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Turning Red is delightful and fun throughout thanks to the film’s boundless energy and the personal details sprinkled into the story.

While not quite a return to the heydays of Pixar, where every movie they made hit a homerun, Turning Red still by far is the studio's most pleasing, genuinely affecting film since 2015's Inside Out.

Sure, the allegory of an Asian-Canadian teenage girl turning into a giant red panda whenever her hormones or emotions run riot is perhaps a bit too on-the-nose but every detail rings true, from the relationships with friends and family to the wonderful recreation of Toronto and even the use of the boyband music so typical for the early noughties, where Turning Red is set.

Another remarkable feat of the movie is its boundless energy, that never succumbs to annoyance, but once again is an integral part of the journey of the central teenager. To be fair, Turning Red does run out of steam a bit in its final act, when its heart-tugging morals are swamped by a larger-than-life confrontation and an unnecessary need to tie up every single loose end.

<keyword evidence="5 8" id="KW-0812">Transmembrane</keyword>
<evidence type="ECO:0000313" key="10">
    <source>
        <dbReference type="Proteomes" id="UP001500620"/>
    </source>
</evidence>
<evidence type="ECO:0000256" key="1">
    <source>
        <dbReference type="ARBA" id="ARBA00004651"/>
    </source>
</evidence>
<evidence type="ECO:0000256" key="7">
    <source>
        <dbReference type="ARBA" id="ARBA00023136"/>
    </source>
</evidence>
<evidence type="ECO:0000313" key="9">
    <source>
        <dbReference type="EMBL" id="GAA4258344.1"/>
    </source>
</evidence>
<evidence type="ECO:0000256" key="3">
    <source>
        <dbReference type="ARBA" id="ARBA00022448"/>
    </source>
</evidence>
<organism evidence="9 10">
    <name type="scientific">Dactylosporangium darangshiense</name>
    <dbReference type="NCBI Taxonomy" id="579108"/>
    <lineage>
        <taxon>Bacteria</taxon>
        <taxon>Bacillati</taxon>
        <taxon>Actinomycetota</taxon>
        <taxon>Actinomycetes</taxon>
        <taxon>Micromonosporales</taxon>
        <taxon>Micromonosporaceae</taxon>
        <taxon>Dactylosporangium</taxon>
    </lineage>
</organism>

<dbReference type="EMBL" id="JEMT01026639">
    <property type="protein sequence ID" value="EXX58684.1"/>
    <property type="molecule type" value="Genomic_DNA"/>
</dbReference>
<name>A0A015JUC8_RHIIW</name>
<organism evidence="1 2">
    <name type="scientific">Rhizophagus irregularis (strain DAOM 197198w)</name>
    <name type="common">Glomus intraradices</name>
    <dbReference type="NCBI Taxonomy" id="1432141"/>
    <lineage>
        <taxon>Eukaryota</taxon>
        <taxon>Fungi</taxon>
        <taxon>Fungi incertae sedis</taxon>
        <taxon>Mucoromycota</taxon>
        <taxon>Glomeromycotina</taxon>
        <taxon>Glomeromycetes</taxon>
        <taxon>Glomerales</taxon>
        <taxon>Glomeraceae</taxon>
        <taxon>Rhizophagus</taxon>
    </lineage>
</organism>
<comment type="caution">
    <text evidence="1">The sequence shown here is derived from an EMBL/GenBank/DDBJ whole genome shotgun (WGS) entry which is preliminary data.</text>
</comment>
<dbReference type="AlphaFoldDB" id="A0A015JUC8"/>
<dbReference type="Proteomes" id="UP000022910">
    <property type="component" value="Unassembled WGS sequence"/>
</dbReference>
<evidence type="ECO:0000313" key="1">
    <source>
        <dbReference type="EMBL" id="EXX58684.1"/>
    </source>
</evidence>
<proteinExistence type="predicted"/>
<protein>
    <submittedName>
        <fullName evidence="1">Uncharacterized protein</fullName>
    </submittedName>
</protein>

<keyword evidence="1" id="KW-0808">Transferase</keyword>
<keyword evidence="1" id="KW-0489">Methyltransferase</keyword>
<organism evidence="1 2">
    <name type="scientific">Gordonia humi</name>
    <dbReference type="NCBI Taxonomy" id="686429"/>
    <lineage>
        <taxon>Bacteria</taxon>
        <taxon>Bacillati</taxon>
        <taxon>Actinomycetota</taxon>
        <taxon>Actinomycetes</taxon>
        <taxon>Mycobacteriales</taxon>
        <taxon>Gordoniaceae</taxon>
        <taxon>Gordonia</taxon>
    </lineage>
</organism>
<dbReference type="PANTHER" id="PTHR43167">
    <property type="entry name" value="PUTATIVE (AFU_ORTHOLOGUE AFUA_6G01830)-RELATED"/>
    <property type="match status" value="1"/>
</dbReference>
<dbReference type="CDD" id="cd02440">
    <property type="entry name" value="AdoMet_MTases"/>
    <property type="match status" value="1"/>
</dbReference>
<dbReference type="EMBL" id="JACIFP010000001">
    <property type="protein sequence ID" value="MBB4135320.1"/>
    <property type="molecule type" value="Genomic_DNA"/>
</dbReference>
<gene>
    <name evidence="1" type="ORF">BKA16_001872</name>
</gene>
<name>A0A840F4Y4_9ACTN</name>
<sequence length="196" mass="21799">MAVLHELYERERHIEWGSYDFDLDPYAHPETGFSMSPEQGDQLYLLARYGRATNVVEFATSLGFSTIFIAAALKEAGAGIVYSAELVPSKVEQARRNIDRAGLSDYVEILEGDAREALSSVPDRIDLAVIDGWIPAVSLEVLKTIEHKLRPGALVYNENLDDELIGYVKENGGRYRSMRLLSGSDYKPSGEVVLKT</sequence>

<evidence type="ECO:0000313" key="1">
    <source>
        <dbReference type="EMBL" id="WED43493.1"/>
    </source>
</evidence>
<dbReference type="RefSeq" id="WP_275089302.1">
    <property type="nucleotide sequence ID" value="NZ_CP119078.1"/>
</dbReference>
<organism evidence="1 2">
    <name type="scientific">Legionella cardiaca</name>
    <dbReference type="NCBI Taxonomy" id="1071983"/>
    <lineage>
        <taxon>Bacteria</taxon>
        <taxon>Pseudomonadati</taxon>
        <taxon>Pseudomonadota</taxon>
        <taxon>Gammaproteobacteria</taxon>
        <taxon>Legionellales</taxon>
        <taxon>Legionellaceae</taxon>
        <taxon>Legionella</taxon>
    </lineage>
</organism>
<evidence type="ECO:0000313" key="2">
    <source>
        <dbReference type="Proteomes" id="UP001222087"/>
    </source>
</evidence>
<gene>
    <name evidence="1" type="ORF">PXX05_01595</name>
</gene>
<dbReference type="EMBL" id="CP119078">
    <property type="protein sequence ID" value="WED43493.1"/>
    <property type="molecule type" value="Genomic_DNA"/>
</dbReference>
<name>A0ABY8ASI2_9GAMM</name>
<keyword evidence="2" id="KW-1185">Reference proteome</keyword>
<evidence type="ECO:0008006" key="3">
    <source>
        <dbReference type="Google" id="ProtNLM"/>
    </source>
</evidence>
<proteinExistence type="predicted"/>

But those are minor quibbles in a film that is delightful and fun throughout.

release: 2022

director: Domee Shi

starring: Rosalie Chiang, Sandra Oh, Ava Morse, Hyein Park


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